Gun Violence Prevention: Mental Health is Not a “Silver Bullet”

Everyone in America, if not in the rest of the world, has heard about the Sandy Hook Elementary School shooting in Newtown, Connecticut.  Unfortunately, this is not the first school shooting to have occurred in the US—and, sadly enough, it will probably not be the last.  For instance, the other day, my mom called me from Atlanta to tell me that a 14-year-old boy in had been shot in the back of the neck by a fellow student. 

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When violent behavior and guns mix there are usually three reactions: 1) communities and politicians call for gun control; 2) the NRA and its supporters rally; and, 3) the nation focuses its attention on the mental health status of the country.  As a public health student, I certainly understand that mental illness is a pressing public health issue, and I support ensuring high quality mental health services and equal access for all.

Recently, while reading articles about the Sandy Hook tragedy, I came across a provocative perspective on the connection between mental illness and gun violence (Friedman, 2012).  The article suggests, that while serious mental illness is associated with violence, alcohol and drug abuse are significantly more likely to be associated with such behavior.  Even people who are predisposed towards violence as a result of risk factors will not necessarily grow up to be murderers; in fact, seemingly “normal” people commit the majority of homicides (2012).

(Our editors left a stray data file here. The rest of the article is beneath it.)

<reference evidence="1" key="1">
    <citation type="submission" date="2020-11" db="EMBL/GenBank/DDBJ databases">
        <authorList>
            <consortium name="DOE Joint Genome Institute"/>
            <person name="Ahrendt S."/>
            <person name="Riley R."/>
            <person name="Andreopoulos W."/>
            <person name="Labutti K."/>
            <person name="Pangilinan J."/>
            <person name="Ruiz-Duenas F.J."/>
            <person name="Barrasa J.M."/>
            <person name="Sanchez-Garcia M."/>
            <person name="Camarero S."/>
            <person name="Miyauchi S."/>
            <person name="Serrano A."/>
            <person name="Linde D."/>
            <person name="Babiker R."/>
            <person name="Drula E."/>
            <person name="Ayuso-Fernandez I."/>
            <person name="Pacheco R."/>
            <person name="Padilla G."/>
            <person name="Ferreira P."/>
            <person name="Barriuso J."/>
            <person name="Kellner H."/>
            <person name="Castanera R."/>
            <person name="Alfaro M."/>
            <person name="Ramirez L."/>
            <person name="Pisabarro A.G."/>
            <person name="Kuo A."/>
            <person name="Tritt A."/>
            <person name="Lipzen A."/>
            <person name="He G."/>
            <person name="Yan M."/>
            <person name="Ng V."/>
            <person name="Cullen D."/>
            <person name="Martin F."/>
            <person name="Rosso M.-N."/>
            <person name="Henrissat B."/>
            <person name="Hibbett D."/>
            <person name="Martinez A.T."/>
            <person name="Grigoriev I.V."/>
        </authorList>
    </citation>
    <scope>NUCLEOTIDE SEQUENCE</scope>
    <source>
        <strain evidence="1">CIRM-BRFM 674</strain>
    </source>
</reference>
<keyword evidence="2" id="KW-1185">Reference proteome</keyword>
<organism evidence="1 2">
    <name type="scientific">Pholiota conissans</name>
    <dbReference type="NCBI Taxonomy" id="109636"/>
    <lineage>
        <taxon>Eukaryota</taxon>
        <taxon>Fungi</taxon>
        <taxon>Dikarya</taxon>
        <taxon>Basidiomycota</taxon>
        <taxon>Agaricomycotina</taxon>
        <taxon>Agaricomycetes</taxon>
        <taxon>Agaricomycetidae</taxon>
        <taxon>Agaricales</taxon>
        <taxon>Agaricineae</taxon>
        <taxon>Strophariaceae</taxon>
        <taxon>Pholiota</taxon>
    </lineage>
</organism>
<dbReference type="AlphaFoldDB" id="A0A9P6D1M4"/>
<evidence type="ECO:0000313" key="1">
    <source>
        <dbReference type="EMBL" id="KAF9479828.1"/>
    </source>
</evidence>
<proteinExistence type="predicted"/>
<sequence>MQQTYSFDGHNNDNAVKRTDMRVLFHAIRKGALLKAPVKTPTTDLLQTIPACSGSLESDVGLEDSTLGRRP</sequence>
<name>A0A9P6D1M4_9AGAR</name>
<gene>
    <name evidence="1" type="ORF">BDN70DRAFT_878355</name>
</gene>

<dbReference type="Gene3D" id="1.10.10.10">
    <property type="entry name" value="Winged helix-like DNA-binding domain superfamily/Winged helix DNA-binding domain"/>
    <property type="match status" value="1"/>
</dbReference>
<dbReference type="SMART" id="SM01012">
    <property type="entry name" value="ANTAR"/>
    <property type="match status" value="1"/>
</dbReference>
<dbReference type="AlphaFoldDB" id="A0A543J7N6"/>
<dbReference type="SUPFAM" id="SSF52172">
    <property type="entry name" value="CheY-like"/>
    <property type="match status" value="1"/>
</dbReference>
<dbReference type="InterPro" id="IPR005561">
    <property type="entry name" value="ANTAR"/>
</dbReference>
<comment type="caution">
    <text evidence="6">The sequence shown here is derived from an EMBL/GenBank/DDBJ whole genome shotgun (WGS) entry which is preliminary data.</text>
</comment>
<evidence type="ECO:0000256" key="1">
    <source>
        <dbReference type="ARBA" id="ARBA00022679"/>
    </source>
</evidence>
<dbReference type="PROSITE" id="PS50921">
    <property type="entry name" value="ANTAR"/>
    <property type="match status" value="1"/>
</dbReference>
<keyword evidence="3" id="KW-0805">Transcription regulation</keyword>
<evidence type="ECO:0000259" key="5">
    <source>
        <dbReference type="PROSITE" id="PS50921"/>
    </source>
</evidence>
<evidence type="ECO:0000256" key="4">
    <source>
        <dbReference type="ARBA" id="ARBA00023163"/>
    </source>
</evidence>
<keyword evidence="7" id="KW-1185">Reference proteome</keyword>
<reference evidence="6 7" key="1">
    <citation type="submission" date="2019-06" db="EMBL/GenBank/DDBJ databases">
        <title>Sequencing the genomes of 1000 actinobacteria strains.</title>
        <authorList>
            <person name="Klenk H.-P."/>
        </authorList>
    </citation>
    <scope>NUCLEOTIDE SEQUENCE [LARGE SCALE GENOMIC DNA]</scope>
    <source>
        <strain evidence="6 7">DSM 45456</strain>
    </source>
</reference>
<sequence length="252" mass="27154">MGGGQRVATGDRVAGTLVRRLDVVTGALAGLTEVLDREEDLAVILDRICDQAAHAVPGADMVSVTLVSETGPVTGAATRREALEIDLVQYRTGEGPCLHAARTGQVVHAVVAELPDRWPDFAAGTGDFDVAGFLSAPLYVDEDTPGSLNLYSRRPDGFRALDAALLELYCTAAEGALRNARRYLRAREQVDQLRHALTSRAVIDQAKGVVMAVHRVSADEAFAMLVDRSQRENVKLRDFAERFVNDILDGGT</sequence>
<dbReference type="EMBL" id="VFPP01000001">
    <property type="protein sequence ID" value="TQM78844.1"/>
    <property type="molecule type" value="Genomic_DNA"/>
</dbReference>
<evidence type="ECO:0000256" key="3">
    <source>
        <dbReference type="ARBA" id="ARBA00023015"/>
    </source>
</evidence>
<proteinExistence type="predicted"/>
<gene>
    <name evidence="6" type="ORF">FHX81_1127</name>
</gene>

Nevertheless, we may wish to pay closer attention to improving mental health, and not be distracted by the issue of gun violence, per say.  If we continue to dramatize the relationship between mental illness and gun violence, we will make it less likely for people to seek out help (2012).  For example, framing Adam Lanza as “mentally disturbed” could discourage people experiencing mental health issues from seeking treatment.

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Public opinion findings after the Sandy Hook school shooting show that there is high support among Americans both for reducing gun violence and for increasing government spending on mental health treatment as a way to decrease this public health problem.  If so, then we must carefully act to prevent gun violence while, among factors, minimizing the reluctance to seek treatment.

While not distracting us from reassessing our gun laws and control efforts, tragic incidents like Sandy Hook must remind us of the importance of clinical and public health mental health programs.  We should take advantage of the public’s preparedness to support improving mental health screening and treatment, both of which seem to be low priority as national public health concerns.